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Dan White: We'll never get our cash back, but strip Seanie of every cent

Anglo Irish Bank, the disgraced lender which was nationalised in January 2009, this week begins High Court proceedings to recover €70.4m owed by its former chairman Sean FitzPatrick.

Anglo is also pursuing its former chief executive David Drumm for €8.3m of unpaid loans.

FitzPatrick and Drumm were forced to quit in December 2008 when it emerged that FitzPatrick had concealed loans of up to €129m which he had received from Anglo from the bank's shareholders and regulators for at least seven years.


The disclosure of the concealed loans destroyed whatever was left of Anglo's tattered credibility and forced the government to nationalise it the following month.

The Government has since had to pump €4bn of fresh capital into Anglo with most analysts now reckoning that the final cost to the taxpayer could well top €12bn.

With €32bn of bad loans, almost half of its total loan book, now destined for NAMA, it is clear that FitzPatrick and Drumm's Anglo was the banking equivalent of Animal House.

While all of us taxpayers who have had to fork out enormous amounts, with the prospect of much more to come, to bail out Anglo can take a certain grim satisfaction from the news that the bank is finally about to take the gloves off in its dealings with Seanie, the bad news is that the best that Anglo can hope for is to get back a few cent in the euro of the outstanding loans.

FitzPatrick owed Anglo €106.5m at the end of March 2009, according to the bank's published accounts.

Since then he is understood to have repaid about €20m from the sale of property and other assets.

He also, along with fellow former Anglo director Lar Bradshaw, owes Anglo €32m which is secured against a Nigerian oil field. FitzPatrick and Bradshaw are currently trying to sell this oil field and the €32m loan, of which FitzPatrick's share is €16m, is not covered by yesterday's legal action.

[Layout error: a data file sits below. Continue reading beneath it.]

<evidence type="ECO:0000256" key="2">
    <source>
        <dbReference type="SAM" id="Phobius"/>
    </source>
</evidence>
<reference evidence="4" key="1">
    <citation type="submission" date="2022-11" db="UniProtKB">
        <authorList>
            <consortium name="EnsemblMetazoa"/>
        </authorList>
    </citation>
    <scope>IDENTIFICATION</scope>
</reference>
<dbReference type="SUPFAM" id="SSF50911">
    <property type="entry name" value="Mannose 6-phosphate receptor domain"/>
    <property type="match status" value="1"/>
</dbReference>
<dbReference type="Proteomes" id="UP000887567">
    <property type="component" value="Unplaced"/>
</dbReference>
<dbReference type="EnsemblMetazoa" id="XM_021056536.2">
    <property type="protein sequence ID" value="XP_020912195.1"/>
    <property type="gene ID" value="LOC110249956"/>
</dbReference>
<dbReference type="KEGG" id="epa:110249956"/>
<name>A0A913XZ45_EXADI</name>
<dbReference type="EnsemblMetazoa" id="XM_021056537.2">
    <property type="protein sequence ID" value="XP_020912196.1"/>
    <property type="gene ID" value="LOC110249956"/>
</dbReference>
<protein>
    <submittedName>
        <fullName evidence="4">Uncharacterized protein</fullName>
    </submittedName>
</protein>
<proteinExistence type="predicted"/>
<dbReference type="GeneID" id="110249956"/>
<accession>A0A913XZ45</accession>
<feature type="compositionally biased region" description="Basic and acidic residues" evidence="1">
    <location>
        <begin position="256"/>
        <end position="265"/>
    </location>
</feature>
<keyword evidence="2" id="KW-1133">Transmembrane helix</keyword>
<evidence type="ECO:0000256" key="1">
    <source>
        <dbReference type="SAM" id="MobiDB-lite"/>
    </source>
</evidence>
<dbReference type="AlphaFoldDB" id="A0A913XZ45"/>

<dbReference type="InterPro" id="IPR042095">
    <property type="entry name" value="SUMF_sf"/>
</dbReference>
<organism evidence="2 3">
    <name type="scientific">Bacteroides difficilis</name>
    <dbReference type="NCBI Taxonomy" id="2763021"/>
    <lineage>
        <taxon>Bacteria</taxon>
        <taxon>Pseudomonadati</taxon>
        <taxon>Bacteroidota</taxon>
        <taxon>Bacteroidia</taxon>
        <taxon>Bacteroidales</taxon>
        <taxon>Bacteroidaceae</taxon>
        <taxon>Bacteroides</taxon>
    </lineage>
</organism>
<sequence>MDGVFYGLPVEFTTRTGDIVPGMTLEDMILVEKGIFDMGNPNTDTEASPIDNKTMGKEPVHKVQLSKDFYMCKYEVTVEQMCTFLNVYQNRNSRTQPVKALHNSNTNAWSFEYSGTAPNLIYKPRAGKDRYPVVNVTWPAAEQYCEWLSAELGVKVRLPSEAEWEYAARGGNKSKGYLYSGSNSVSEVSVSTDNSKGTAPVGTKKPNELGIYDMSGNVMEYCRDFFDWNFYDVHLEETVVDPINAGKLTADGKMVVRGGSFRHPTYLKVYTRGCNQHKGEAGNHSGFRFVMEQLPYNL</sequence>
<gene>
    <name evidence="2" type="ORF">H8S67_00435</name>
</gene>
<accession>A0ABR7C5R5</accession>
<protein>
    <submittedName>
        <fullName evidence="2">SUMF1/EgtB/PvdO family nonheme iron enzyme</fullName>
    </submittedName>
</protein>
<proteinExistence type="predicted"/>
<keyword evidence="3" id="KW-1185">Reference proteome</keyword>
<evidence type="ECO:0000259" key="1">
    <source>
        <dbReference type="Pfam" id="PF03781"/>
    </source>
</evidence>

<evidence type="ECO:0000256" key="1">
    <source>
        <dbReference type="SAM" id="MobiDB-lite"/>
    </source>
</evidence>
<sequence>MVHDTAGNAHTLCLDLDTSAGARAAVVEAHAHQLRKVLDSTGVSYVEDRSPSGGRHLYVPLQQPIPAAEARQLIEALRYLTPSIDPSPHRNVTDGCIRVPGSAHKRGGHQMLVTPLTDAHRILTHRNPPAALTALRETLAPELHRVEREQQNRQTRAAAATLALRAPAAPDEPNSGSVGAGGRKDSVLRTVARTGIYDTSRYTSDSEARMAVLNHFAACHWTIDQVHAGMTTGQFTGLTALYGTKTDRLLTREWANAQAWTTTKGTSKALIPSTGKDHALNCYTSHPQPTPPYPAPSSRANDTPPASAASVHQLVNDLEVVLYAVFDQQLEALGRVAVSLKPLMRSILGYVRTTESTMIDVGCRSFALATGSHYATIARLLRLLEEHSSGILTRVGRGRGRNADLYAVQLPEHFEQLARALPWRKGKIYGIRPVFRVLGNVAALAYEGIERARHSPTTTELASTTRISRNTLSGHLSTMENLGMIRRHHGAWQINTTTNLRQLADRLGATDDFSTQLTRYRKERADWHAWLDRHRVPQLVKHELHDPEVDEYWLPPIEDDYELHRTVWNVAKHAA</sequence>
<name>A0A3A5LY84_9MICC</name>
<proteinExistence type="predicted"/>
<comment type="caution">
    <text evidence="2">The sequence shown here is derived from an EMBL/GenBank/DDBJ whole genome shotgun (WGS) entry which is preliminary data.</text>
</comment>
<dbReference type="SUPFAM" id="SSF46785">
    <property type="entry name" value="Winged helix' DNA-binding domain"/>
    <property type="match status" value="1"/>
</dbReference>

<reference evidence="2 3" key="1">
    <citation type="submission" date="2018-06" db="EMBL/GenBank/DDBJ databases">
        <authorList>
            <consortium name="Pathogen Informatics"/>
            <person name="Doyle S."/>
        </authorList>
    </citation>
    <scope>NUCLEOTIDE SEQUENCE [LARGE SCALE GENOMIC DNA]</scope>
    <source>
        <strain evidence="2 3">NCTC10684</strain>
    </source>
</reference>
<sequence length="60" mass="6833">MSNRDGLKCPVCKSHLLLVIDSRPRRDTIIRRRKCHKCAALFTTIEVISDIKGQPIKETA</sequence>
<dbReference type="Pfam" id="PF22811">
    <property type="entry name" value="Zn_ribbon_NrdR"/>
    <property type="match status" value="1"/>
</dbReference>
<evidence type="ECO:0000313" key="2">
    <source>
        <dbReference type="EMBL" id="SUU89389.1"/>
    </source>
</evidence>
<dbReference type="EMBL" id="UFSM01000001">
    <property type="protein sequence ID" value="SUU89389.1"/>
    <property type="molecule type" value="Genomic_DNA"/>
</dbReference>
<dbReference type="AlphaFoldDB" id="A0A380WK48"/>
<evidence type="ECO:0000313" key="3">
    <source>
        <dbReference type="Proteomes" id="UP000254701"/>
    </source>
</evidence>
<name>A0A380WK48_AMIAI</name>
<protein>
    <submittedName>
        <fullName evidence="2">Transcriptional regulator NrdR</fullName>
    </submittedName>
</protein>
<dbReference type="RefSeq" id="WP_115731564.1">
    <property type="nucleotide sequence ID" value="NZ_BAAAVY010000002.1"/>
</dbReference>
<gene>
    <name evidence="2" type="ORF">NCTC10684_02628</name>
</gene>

In practice the best that Anglo can probably hope for is to get back most of the €32m which it lent FitzPatrick and Bradshaw for the Nigerian venture. If it does then it would have recovered about €36m from Fitzpatrick, just over a third of the €106.5m which it is owed.

And what about the remaining €70.4m? I wouldn't hold out too much hope.

Apparently €67m of this figure was secured on FitzPatrick's 4.5 million Anglo shares. These Anglo shares, which were worth over €60m at the May 2007 peak, are now worthless. This means that any loans secured against them are extremely unlikely ever to be repaid.

As a result the taxpayer is likely to left picking up the tab for Anglo's irresponsible lending to its former chairman.

So is there anything that can be done to pursue FitzPatrick for what is after all our money?

Even if he cannot repay these loans in full it is vital that Anglo chases him for every possible penny.


While the courts rightly insist that we are all, no matter how broke, entitled to a roof over our heads, in FitzPatrick's case that doesn't have to be his palatial Greystones pad. I'm sure that NAMA could put him up in a perfectly adequate three-bedroomed starter home somewhere in a ghost estate in Ballygobackwards.

Likewise, given the cost to the taxpayer of his utterly reckless stewardship of Anglo, the bank should be pursuing FitzPatrick for his pension and any other personal assets such as holiday homes.

It is only by publicly stripping FitzPatrick of every penny he possesses and reducing him to abject poverty that the justifiable public outrage at what he did at Anglo can be eased.